Alvaro Morata is rounding into peak form, and the timing couldn't have been better - for both him and Real Madrid. Yesterday it was announced that the Club will bring Morata back from Juventus - an announcement that should come as surprise to nobody. The Madrid-based striker who was nurtured in Castilla gained momentous experience over the past two season in Juventus. No, he wasn't prolific, but he grew, so much so that the Club rode his back in big games. In consecutive seasons, Morata scored in Champions League knockout ties - one sent them to the final, the other should've leapfrogged them over Bayern Munich but for a collapse after Morata was taken off the pitch.
Que bueno es tenerte de vuelta amigo @AlvaroMorata !!! Esta es tu casa, bienvenido ⚽️⚽️ pic.twitter.com/YK4pjFv2Xw— Dani Carvajal Ramos (@DaniCarvajal92) June 21, 2016
Morata's season with Juventus was insecure. He spent chunks of it on the bench, looking up at two strikers ahead of him in the depth chart in Mandzukic and Dybala. It wasn't an ideal place for a striker who left Real Madrid on a probe for more playing time. When on the field, he struggled at times, but eventually found his way, proving he's worth investing in, certainly more so than Mario Mandzukic - an inconsistent striker on the wrong side of 30. Morata came around, put in a season and team-best performance against Bayern Munich in the Champions League quarter-finals, and is capping his season by developing into the first striker in the post-Villa era to finally mesh with Spain's labyrinthine scheme.
Morata is back, but no one really knows quite what that means - yet.
1. Keep or sell?
Signing Morata this summer was clear. The next step, not so much. It's unknown whether the Club will want to keep Morata, asking him to serve in a much-needed role as Benzema's understudy, or, do they look to turn a profit on him to help fund a potential Pogba signing? With Morata's emergence in the Euros, his value will have surged. On the flipside, it's unclear which teams would be willing to dish out 60 million for him. Those English Clubs that can afford him have strikers in place already, and perhaps netting 30 million on him from Real Madrid's perspective is not so clear-cut.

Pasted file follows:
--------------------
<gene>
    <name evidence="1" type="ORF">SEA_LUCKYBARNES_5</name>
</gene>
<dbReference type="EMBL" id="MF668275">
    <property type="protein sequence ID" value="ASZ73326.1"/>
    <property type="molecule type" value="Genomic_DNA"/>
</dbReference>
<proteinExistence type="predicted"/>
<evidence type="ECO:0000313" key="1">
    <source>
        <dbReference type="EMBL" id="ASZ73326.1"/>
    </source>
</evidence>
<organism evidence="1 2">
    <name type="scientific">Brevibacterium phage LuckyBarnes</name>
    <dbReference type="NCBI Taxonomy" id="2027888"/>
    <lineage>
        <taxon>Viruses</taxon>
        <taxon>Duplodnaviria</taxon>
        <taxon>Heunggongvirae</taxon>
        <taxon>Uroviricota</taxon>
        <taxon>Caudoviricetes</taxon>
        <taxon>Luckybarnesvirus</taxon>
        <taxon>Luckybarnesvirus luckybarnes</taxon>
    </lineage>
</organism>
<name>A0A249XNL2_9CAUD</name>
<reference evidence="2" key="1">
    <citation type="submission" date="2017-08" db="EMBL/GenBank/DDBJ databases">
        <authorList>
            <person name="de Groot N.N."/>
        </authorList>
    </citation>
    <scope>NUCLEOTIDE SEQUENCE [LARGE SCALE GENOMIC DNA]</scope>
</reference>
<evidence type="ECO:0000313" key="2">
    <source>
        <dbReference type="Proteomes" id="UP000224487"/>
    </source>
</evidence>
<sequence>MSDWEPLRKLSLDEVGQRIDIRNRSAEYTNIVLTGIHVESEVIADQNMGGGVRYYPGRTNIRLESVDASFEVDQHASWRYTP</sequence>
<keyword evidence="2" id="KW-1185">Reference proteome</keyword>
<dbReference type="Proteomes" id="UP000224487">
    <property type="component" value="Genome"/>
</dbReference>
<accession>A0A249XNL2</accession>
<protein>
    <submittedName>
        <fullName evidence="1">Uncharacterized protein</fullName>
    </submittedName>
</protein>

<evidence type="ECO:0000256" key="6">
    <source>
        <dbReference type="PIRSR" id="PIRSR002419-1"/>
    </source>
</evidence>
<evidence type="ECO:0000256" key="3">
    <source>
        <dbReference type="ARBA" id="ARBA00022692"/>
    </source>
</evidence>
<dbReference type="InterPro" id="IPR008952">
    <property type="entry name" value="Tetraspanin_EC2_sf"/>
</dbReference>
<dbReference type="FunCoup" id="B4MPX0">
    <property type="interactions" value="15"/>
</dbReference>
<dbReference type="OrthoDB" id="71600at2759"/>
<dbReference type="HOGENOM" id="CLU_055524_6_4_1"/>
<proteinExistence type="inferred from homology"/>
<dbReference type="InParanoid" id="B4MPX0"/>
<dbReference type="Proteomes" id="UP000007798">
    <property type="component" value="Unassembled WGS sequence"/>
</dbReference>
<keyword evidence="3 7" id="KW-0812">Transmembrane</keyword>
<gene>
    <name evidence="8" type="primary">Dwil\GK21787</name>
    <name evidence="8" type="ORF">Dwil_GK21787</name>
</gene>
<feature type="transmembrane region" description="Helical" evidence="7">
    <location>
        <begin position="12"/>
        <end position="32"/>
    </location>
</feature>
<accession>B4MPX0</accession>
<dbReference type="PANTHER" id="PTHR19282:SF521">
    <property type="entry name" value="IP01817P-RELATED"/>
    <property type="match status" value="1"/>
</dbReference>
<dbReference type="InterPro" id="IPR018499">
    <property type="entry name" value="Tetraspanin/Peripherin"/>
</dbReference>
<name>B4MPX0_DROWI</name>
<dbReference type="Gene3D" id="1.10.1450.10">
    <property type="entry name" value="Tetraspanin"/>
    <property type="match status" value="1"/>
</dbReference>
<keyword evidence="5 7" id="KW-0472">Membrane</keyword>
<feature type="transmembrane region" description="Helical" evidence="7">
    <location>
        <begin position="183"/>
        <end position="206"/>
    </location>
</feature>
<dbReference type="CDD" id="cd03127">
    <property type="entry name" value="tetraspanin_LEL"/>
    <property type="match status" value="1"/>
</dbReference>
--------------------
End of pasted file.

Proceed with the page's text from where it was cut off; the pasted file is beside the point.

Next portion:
From a football stand point - and from the perspective of the Club itself - keeping Morata should be a priority. He fills an immediate need in the team and has a unique set of traits. He's not Lewandowski, but that's precisely why this deal makes sense. He's below Benzema's level, but more than good enough to step in when the Frenchman is injured or suspended without the team crippling itself offensively. Time and time again, Real Madrid has struggled without Benzema in the lineup, and having a player as capable as Morata, is, at the very least, paramount to having Fabio Coentrao against Bayern Munich two seasons ago in the Champions League semi-finals - reliable and conducive to keeping the team flowing seamlessly without its 'strongest' 11.
2. Convincing Morata
Real Madrid knows its answer to the first question is one thing, but actually convincing Morata of it is another massive hurdle to overcome. It was wise of Alvaro to leave the Spanish-capital to spread his wings, and for him to come back as a back-up, for the 2nd time, two years later, could be a regression of sorts in his evolution and trajectory as a footballer.
There are reasons for Morata to at least consider staying in Madrid to come off the bench though. For one, ejecting himself out of the Bernabeu to another team that can afford him doesn't guarantee him anything. It's naive to think he would walk past Olivier Giroud, Zlatan Ibrahimovic, or Diego Costa. Competition exists everywhere, as was proven this season in Juventus - the team he fled to for more minutes.
Morata would absorb all of Jese's minutes, and more. The latter wasn't always the preferred stand-in to Benzema, particularly under Rafa Benitez, but next season Morata would be the de facto first player off the bench in any situation where Benzema can't play or needs rest. Factor in a Copa Del Rey campaign which didn't exist this season, and that should be a good 2000 minutes of football.
3. Controlling politics
The elephant in the room is...... Alvaro Morata. We've discussed plenty the politics surrounding what it means having Morata in the squad next season, so I won't rehash it here, but I'll paste a portion from one of my articles last week on this subject.